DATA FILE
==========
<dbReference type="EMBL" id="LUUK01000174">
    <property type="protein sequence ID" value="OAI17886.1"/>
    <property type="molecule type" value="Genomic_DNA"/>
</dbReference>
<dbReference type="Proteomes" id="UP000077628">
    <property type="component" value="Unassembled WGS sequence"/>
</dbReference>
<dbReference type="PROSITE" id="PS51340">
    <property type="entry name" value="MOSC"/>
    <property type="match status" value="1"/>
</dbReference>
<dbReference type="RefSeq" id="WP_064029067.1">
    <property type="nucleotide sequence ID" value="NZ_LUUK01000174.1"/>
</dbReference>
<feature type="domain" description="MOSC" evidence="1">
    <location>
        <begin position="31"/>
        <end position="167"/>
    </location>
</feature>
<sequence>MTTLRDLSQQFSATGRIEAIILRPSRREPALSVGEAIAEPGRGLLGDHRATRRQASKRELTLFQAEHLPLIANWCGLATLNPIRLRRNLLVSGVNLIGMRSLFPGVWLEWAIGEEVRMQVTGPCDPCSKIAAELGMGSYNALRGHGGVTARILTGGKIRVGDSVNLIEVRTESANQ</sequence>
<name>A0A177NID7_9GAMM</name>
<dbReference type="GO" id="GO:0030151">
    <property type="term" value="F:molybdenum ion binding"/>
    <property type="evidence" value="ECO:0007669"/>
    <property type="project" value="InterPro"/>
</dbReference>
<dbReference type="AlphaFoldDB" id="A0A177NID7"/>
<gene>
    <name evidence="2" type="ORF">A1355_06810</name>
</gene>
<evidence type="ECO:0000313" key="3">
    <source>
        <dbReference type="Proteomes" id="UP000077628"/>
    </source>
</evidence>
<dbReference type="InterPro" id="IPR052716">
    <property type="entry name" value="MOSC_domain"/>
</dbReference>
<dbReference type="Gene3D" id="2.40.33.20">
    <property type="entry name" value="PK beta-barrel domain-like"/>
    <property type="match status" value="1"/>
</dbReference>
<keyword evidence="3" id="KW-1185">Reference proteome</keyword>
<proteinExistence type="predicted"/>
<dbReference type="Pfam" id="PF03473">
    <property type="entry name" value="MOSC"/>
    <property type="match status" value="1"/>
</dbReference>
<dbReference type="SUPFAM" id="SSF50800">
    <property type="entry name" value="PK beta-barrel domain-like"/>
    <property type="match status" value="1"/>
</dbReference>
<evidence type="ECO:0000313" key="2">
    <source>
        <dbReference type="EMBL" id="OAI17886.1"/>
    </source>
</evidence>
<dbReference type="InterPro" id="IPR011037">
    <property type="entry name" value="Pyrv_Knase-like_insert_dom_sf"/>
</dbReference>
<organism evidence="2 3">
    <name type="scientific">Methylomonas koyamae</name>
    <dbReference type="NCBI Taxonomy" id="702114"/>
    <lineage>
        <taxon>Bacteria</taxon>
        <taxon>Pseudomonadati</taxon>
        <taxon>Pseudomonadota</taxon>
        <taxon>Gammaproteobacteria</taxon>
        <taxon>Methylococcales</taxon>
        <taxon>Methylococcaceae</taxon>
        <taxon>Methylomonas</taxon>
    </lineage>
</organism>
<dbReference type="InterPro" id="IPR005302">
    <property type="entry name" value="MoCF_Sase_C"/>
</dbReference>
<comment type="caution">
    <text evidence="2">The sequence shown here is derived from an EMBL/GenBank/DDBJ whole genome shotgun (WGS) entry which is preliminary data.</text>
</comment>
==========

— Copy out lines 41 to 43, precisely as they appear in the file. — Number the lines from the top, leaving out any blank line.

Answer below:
    <property type="entry name" value="PK beta-barrel domain-like"/>
    <property type="match status" value="1"/>
</dbReference>